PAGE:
The Gadarenes sue to Christ for his departure. It is too much favour to attribute this to their modesty, as if they held themselves unworthy of so divine a guest. Why then did they fall upon this suit in a time of their loss? why did they not tax themselves, and intimate a secret desire of that which they durst not beg? It is too much rigour to attribute it to the love of their hogs, and an anger at their loss; then they had not intreated, but expelled him. It was their fear that moved this rash suit; a servile fear of danger to their persons, to their goods; lest he, that could so absolutely command the devils, should have set these tormentors upon them; lest their other demoniacs should be dispossessed with like loss. I cannot blame these Gaderenes, that they feared: this power

was worthy of trembling at, their fear was unjust: they should have argued, "This man hath power over men, beasts, devils, it is good having him to our friend; his presence is our safety and protection." Now they contrarily misiufer, "Thus powerful is he, it is good he were further off." What miserable and pernicious misconstructions do men make of God, of divine attributes and actions! God is omnipotent, able to take infinite vengeance of sin; O that he were not! he is provident, I may be careless; he is merciful, I may sin; he is holy, let him depart from me, for I am a sinful man. How witty sophisters are natural men, to deceive their own souls, to rob themselves of a God! O Saviour, how worthy are they to want thee, that wish to be rid of thee! Thou hast just cause to be weary of us, even while we sue to hold thee: but when once our wretched unthankfulness grows weary of thee, who can pity us to be punished with thy departure? who can say it is other than righteous, that thou shouldst regest one day upon us, "Depart from me, ye wicked."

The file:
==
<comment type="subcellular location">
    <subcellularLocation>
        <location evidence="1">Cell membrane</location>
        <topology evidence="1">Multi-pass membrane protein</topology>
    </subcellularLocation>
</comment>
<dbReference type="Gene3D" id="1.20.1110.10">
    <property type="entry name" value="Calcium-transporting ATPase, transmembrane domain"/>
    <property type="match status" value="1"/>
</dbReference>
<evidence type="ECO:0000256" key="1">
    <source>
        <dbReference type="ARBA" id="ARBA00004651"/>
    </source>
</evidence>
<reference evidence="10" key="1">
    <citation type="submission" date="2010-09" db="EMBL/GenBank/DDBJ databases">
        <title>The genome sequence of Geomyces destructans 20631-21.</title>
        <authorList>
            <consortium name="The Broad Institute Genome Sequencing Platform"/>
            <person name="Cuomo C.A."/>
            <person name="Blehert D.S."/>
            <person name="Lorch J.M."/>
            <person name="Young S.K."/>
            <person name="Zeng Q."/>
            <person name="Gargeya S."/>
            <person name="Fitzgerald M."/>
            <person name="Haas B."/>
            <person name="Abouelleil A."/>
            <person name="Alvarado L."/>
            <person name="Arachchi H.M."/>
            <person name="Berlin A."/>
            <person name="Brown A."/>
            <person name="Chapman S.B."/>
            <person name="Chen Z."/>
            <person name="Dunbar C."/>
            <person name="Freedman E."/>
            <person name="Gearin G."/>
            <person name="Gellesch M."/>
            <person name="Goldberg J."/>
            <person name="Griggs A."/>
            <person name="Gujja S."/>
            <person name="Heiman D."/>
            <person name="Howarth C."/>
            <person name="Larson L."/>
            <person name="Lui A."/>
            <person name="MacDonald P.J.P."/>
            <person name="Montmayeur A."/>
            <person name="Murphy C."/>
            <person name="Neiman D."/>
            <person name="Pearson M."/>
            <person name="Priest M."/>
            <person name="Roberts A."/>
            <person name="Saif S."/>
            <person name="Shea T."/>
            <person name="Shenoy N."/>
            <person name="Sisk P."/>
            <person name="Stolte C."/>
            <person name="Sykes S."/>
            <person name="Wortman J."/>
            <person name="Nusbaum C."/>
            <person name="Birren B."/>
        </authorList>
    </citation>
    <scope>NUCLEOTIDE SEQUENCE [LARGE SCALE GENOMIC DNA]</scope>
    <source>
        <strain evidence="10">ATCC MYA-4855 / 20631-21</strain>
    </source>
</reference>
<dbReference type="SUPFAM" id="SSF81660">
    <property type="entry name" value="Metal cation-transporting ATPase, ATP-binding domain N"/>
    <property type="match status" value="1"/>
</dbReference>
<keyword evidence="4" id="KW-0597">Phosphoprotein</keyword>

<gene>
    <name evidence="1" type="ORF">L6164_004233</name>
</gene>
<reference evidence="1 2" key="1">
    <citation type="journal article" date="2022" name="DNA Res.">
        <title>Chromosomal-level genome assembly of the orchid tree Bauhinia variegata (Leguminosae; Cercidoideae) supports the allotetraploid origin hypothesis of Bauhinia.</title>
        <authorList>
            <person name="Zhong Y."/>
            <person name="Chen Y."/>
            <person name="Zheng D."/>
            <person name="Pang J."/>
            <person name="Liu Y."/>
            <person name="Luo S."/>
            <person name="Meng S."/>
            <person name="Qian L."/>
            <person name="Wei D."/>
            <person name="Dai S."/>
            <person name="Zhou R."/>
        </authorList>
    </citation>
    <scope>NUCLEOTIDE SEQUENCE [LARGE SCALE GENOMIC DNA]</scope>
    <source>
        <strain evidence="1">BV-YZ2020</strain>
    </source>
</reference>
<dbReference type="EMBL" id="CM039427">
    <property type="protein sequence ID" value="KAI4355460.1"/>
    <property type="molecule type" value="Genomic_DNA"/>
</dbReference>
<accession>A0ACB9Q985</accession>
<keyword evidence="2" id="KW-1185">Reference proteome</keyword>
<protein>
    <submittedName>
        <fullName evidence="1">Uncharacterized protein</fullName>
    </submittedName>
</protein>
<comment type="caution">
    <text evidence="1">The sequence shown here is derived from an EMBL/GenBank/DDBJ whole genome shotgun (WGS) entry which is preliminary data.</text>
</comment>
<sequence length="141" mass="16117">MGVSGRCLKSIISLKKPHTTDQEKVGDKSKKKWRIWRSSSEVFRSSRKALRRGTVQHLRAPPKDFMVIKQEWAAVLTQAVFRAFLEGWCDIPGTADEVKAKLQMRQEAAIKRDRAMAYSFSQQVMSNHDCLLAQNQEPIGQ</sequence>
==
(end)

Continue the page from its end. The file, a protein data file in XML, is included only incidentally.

The faithful Canaanite.

Ir was our Saviour's trade to do good; therefore he came down from heaven to earth, therefore he changed one station of earth for another. Nothing more commends goodness than generality of diffusion; whereas, reservedness and close-handed restraint blemishes the glory of it. The sun stands not still in one point of heaven, but walks his daily round, that all the inferior world may share of his influences both in heat and light. Thy bounty, O Saviour, did not affect the praise of fixedness, but motion: one while I find thee at Jerusalem, then at Capernaum, soon after in the utmost verge of Galilee; never but doing good.

But as the sun, though he daily compass the world, yet never walks from under his line, never goes beyond the turning points of the longest and shortest day; so neither didst